It is inconsistent with Roy's integrity to behave this way - his resourcefulness should have allowed him to come up with a more honest solution. Regardless of one's good intentions, it is dangerous to sink to the level of permitting the means to justify the end. In this particular case, real-life actions must not model themselves after those of TV plays. We should be careful to avoid confusion between doing what's right and doing what's expedient. Modern society already suffers a great deal from such confusion.

Roy, of course, does return safely and is reunited with his family. The closeness of his relationship with his wife is expressed again in an incident where, only through Anne's alertness and assistance, does he become able to clear an innocent man and prevent his being court-martialed.

This is the kind of upright behavior completely consistent with Roy's character - and it is significant that Anne was of help to him. Marriage, if it is to be a good one, must be a partnership which is equally shared. Those wives and husbands who cannot unburden themselves to each other, and are forced to live separate, private, secret lives, are missing all the joys of marriage. Even when life is a continual crisis - the more they have in common, the better they'll be able to cope with their problems.

Anne has acted as a true wife here, by taking an active interest in her husband's work. Roy has responded as a true husband by accepting and acknowledging her interest. Both have shown their ability to share both the good and the bad that life has to offer. This ability to share is bound to have a healthy effect on their young son.

Captain Roy Selby, his wife Anne and their son Ricky are pretty special people, in terms of the harum-scarum life they're forced to lead. But, deep down inside, they're not very different from other families. Even though most husbands aren't threatened by physical danger, they and their families are at the mercy of other just-as-frightening concerns. A man can lose his job...or become seriously ill...or be lured away by another woman's charms. Trouble can beset anybody's family at any time. A crisis can occur, without notice, about anything from health to finances.

But remember: Though your problems may be similar to those faced by your favorite TV heroes and heroines, your solutions may have to be quite different.

Next month, we'll analyzed another popular daytime drama and try to make its story and its characters meaningful in your own lives and relationships with those you love.

"The Clear Horizon" is on CBS-TV, Mon.-Fri., 11:30-11:55 A.M. EDT.

Edited by CarlD2
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Fascinating! I had never even heard of this show. The concept sounds really interesting, especially at the time, I'm wondering if it was any good? I don't recognize the names of any of the behind-the-scenes folks. It looks like it was stuck in a cursed timeslot... Thanks for posting!

Also interesting that a magazine ran a series in which a doctor provided commentary on the way that soaps portrayed characters coping with problems. Too bad they chose a doctor who seemed to be extremely condescending and chauvinist...he sounds like the psychiatrist Betty Draper went to see in Mad Men.

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To add what Carl has started, here's Matt P. Smith's summary on it from his soap history guide. Did not this show premiered on my birthday(July 11th!)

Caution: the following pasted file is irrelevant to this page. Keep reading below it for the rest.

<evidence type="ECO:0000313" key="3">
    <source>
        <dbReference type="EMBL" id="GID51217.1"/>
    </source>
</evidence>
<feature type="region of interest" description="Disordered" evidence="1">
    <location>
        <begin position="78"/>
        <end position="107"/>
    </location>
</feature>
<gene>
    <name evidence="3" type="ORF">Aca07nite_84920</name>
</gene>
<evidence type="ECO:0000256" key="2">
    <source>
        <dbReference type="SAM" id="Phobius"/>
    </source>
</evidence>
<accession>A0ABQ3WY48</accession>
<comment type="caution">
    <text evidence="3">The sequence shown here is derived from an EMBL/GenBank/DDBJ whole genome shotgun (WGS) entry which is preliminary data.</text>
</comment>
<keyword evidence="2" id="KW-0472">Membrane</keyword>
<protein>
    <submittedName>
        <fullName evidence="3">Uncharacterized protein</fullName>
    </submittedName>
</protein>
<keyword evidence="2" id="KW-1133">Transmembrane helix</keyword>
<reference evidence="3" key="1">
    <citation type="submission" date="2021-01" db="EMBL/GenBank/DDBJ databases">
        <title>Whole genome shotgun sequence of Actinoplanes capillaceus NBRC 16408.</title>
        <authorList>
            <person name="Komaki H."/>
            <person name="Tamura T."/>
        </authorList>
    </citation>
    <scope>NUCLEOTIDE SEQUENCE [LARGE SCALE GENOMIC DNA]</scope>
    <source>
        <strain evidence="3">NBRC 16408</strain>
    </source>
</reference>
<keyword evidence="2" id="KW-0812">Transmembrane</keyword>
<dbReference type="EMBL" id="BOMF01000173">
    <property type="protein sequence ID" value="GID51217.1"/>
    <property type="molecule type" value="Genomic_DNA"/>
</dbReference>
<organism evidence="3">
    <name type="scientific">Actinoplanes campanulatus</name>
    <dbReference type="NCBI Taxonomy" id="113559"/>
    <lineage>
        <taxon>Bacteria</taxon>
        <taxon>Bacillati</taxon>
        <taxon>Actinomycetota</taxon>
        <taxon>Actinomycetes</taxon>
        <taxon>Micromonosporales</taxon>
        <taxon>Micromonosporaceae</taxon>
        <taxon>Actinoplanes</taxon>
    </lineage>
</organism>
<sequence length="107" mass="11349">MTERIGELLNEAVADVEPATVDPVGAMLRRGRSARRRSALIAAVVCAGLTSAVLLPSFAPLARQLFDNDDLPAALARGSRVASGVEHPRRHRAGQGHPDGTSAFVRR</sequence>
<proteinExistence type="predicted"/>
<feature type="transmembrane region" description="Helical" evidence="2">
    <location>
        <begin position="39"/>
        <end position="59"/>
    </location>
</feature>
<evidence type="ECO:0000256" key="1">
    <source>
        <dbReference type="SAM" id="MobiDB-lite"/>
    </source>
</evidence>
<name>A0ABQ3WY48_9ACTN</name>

March has never been a good month for soaps on CBS either except of course for Y&R and B&B:

Edited by soapfan770
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I think Manya Starr had some other short-lived soaps in the 50's and later into the 60's (wasn't she involved with Morning Star? Or am I just hung up on the Star and Starr?).

The idea should have taken off, as this was the beginning of the "space race". I wonder why it didn't. The timeslot can't have helped.

I don't know if I have any other TV Radio Mirror issues that have this psychiatrist. I agree it's an interesting concept for a magazine. SOD did this all the time, starting in the late 70's, but there's little we know about the 60's soaps, which is when the real changes began.

Thanks for sharing Matt Smith's writeup. I hadn't seen that. It's nice to know more background on the characters.

I wonder if Ted Knight and Robert Mandan ever talked about their soap work.

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One more thing I believe Bern Bennett was the announcer for this show. This was I believe the first CBS soap along with Full Circle to be produced at CBS Television City in LA.

Never knew Ted Knight did soap work until reading about all of this. As for Mandan I don't know but he must have not minded it because he was on Days in the 90s although the role was a bit over the top(Jonesey died of a heart attack while having sex with Vivian!)

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Check out the October 2012 issue of Sci Fi. They have an entire page on the show. Two photos, some talk of the space race era the show was in, some trivia, basic details of the main cast and the creator Manya Starr.

Edited by CarlD2
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The show was later written by Irving Vendig, who had created The Edge of Night. He was also that show's headwriter for many years. He was also a writer for Search for Tomorrow, Three Steps to Heaven, and Paradise Bay and the creator/headwriter of Hidden Faces.

Also Charles Polacheck, the producer, had earlier been a producer of The Edge of Night.